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Northwest Sportsman Magazine

WA Senate Wolf Bills Move Out Of Committee

A pair of wolf bills are on the prowl for a second reading after getting passed out of a Senate committee in Olympia late last week.

A substitute version of SB 5187 would allow ranchers, ranch hands, farmers and others to kill wolves attacking or “posing an immediate threat of physical harm” to their livestock, dogs or other domestic animals without a permit from WDFW and regardless of the state’s classification of wolves.

Currently, wolves are state-listed as endangered, but were removed from federal Endangered Species Act protections in the eastern third of Washington, where most are. Last week, wildlife officials reconfirmed that the state’s population basically doubled in 2012.

Two caught-in-the-act permits were offered to ranchers in northern Stevens County last year following wolf activity in the Wedge. Neither were used.

The bill, introduced by a Colville-area Republican, had support from cattlemen, but was opposed by Conservation Northwest and the Center for Biological Diversity.

Legislative staff summarized public comments thusly:

PRO: The wolf plan benefits from this legislation as it offers a solution to manage livestock losses due to predator attacks. People should have a right to protect their property. This change would provide much needed protection to citizens and citizens’ rights to protect themselves, livestock, and pets.

CON: This contradicts the wolf management plan, which was developed through a public process over significant time. The wolf plan authorized lethal take with evidence of depredation, after non-lethal methods had been employed, and with a permit. This should be given time to work.

Pushed out of the Senate’s Natural Resources & Parks committee on the recommendation of six of seven senators on the panel last Thursday, 5187 is now in Rules where it may be scheduled for a floor vote.

That’s also where 5188 is. It would allow counties to declare an “imminent threat” from wolves and, if need be, send out sheriff’s deputies to “abate” it.

Legislative staff summarized public comments thusly:

PRO: The wolf plan benefits from this legislation as it offers a solution to manage livestock losses due to wolf attacks, and in particular implements provisions for local county officials to take action when necessary. County commissioners know the land and the people, and feel a duty to protect the counties in emergencies. They would take the responsibility provided in this bill seriously.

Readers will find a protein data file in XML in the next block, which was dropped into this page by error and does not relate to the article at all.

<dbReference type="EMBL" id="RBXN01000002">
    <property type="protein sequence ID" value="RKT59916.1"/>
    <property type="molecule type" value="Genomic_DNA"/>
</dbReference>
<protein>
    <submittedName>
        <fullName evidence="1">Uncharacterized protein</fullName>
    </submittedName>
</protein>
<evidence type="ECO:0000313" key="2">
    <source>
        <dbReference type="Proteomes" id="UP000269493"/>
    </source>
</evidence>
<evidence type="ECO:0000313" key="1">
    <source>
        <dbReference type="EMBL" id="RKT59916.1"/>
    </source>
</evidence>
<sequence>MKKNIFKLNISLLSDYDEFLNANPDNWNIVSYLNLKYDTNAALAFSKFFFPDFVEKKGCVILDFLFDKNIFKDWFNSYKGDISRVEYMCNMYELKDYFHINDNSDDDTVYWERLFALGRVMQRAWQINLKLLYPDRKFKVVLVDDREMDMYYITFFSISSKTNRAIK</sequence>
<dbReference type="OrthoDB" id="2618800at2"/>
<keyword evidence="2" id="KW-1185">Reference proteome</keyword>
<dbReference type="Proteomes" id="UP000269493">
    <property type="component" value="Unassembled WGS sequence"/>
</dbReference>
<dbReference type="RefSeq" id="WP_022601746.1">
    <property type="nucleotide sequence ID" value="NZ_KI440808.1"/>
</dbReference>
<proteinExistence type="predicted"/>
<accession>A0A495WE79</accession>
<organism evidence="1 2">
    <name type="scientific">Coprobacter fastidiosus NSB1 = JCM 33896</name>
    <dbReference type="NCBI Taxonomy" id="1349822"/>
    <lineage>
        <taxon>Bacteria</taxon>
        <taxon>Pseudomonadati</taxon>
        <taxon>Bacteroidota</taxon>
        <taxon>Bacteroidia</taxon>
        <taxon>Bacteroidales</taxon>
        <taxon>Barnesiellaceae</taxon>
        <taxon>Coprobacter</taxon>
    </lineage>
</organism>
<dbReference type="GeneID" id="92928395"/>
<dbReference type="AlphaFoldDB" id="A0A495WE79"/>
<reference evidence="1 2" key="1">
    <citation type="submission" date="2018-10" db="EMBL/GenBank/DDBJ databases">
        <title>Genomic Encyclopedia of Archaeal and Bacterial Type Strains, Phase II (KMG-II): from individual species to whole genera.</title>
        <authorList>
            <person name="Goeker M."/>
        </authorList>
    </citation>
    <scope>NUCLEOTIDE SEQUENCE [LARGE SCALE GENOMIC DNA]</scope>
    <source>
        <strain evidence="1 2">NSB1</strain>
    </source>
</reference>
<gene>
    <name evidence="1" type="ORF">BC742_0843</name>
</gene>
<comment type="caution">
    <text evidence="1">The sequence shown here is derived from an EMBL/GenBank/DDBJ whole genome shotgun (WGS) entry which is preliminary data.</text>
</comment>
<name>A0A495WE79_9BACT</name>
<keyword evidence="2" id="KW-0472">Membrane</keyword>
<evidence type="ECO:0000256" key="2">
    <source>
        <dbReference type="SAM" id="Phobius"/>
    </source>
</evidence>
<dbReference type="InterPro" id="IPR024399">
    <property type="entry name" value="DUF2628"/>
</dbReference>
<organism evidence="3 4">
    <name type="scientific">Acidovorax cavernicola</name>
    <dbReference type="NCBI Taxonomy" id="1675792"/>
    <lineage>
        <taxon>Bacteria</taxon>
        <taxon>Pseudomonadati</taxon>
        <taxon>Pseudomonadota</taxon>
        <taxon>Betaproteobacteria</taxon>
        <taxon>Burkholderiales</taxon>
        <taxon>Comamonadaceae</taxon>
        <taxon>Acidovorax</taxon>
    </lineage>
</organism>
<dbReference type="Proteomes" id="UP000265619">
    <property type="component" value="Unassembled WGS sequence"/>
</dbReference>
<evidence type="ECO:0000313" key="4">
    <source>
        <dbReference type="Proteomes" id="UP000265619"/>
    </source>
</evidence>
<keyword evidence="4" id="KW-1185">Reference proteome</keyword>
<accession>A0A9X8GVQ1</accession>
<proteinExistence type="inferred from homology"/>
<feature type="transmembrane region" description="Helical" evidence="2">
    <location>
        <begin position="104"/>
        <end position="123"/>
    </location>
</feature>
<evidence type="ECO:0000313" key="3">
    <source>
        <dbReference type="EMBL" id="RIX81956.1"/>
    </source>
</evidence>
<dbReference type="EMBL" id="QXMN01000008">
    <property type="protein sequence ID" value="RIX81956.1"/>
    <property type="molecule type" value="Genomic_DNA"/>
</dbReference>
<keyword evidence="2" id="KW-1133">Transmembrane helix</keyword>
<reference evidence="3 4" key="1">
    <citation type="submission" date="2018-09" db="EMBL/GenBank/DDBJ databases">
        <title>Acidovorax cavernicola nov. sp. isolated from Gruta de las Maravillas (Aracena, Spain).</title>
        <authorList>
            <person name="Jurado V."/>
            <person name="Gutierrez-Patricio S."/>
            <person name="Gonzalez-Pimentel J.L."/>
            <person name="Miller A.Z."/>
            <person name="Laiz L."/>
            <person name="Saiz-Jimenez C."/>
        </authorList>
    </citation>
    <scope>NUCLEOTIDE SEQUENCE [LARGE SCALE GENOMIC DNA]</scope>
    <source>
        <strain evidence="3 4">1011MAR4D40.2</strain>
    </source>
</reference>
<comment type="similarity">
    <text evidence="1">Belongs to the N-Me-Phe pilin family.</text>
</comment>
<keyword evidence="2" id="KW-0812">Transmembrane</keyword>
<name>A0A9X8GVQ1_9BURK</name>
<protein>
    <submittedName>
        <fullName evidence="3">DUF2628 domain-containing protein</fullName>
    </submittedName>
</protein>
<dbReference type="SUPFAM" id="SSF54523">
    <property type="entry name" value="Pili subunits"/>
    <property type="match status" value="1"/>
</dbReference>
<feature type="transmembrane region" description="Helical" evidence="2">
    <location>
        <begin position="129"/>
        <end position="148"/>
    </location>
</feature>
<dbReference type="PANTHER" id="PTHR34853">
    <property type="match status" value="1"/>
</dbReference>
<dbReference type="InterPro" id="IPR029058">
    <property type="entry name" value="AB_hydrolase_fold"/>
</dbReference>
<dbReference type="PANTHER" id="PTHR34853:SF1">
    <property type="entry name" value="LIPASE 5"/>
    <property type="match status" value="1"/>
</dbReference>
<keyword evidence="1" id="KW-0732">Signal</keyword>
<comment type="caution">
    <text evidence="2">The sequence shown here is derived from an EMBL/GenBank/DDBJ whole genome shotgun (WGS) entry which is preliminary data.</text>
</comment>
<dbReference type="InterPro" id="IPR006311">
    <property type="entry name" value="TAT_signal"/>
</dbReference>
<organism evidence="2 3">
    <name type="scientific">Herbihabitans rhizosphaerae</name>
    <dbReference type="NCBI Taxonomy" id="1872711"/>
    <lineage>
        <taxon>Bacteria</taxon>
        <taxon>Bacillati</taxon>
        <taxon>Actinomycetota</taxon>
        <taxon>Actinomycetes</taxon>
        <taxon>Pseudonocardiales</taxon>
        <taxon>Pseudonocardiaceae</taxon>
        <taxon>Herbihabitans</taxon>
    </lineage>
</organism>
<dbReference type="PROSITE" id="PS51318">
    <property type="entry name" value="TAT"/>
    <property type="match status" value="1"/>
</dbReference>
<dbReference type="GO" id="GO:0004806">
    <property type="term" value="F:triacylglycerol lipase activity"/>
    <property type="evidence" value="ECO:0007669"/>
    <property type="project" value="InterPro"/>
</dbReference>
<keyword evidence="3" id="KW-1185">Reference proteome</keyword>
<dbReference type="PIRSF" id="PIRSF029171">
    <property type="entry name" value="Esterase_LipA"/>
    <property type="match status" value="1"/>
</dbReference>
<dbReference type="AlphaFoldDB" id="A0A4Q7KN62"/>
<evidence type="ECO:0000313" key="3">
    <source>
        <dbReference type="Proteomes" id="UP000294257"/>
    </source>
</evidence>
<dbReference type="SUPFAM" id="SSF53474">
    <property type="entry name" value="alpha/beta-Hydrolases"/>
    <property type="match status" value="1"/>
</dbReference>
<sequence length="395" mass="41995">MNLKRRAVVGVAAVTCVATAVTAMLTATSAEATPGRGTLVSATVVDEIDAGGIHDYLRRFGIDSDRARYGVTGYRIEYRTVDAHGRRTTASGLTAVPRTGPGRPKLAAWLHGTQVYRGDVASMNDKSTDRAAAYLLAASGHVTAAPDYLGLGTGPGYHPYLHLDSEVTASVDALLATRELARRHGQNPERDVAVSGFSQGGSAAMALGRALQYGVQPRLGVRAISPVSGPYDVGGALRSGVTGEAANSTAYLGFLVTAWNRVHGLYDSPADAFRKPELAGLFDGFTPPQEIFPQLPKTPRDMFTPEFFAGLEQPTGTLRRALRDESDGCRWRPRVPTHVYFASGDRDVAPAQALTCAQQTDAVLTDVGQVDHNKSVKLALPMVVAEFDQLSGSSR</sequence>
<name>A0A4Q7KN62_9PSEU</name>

CON: This contradicts the wolf management plan, which was developed through a public process over significant time. Concerns exist about the wildlife management expertise at the local level, and ability to keep up with emerging science if this management authority is provided.

We wrote about the bills previously here.

Where 5187 has a companion bill that’s percolating in the House, 5188 does not.

2 comments to WA Senate Wolf Bills Move Out Of Committee

  • Marian Hennings

    I oppose both of these bills because they do not require use of nonlethal measures prior to shooting of wolves. They are contrary to the wolf management plan which was developed with wide public input and has a scientific basis. County sheriff’s departments are not wildlife specialists and have enough other duties to occupy their time and budgets. I support the bill which would require ranchers to employ protective nonlethal measures before being able to graze their herds on OUR public lands.

  • Keith

    I support these bills as a person should have a right to protect theirselves from harm. Their eventually will be wolf/human conflicts and we should get a head start on this.

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